MUNSEE DELAWARE NATION, ON, June 4, 2013 /CNW/ - The Anishinabek Nation supports the Hupacasath First Nation in its legal battle against the Canada-China Foreign Investment Promotion and Protection Agreement (FIPA). FIPA was tabled in the House of Commons last September without any First Nations consultation and accommodation. The agreement affects puts the future of natural resources in Canada, and also ignores treaty relationships that Canada has with First Nations.
Grand Council Chief Patrick Wedaseh Madahbee has affirmed the Anishinabek Nation's opposition to FIPA. "Every time we turn around Canada is doing something to undermine First Nation rights and jurisdiction then they wonder why the majority of First Nations oppose federal conservative policies", Madahbee said. "I don't know who they're consulting, if anyone, but it sure isn't the Anishinabek First Nations".
Chief Isadore Day Wiindawtegowinini from Serpent River First Nation and also the Anishinabek Robinson-Huron Regional Chief described the situation as going against international laws.
"Our treaties are internationally credible and just as valid as any other Nation to Nation relationship in the world. Canada has no right to sell or assume jurisdiction over resources in the Lake Huron Region or any Anishinabek region. Every piece of land and every ounce of water are protected by treaty rights, and our treaty rights protect our inherent rights and these rights are recognized by the United Nations," said Chief Day.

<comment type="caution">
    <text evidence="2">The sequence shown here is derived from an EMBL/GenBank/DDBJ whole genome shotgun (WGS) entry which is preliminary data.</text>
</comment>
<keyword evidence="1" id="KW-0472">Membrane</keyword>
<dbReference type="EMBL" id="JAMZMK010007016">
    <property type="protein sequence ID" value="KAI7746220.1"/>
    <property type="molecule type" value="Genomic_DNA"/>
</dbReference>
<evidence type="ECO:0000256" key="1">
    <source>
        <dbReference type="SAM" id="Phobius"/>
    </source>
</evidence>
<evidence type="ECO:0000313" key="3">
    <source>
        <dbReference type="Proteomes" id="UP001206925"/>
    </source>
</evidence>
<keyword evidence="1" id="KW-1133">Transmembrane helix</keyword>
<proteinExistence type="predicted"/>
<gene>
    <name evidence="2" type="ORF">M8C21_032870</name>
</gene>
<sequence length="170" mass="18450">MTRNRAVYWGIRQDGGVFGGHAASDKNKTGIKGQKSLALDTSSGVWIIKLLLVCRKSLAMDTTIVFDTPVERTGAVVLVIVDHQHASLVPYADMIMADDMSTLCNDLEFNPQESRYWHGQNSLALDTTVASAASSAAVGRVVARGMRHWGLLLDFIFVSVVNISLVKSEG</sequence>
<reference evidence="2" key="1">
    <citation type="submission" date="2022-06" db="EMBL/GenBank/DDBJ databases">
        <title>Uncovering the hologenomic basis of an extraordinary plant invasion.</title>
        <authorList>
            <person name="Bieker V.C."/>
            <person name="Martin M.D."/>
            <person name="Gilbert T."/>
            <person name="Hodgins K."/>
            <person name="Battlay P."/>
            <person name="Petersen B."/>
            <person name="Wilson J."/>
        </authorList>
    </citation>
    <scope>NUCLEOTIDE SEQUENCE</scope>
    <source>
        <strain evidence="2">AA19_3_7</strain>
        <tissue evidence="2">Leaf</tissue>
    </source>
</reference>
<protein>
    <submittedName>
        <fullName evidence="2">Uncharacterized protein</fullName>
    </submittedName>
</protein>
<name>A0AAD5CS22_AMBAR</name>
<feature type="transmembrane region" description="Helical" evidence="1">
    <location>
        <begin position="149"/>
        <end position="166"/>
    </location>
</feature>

The Canada-China agreement ignores treaties that were agreed to prior to Canada becoming a country and in essence, FIPA undermines the Canada-First Nation treaty relationship.
The United Nations Declaration on the Rights of Indigenous Peoples (UNDRIP) Article 32 says: "States shall consult and cooperate in good faith with the indigenous peoples concerned…in order to obtain their free, prior and informed consent prior to the approval of any project affecting their land or territories and other resources, particularly in connection with the development, utilization or exploitation of mineral, water or other resources", both Canada and China are among the state governments that have endorsed UNDRIP.
"Canada is a colonial government and the Canadian Government has not consulted with the rights holders, which are the First Nations who hold the legal, underlying title to all lands, waters and resources across the country," Madahbee said.
"There are Supreme Court decisions that explicitly direct the government to consult and accommodate First Nations in instances such as this. The United Nations continually acknowledges our rights through international forums, but the question remains: Is Canada above the law when it comes to First Nation rights? From everything we've seen over the years it would appear as though First Nations have no real protection in Canada's constitution, Canada's legal system, or in the framework of international declarations. Until they start respecting our rights we have no reason to believe that equality and democracy exists in Canada and the international community should be paying attention."
The Anishinabek Nation established the Union of Ontario Indians as its secretariat in 1949. The UOI is a political advocate for 39 member communities across Ontario, representing approximately 55,000 people. The Union of Ontario Indians is the oldest political organization in Ontario and can trace its roots back to the Confederacy of Three Fires, which existed long before European contact.
SOURCE: Anishinabek Nation
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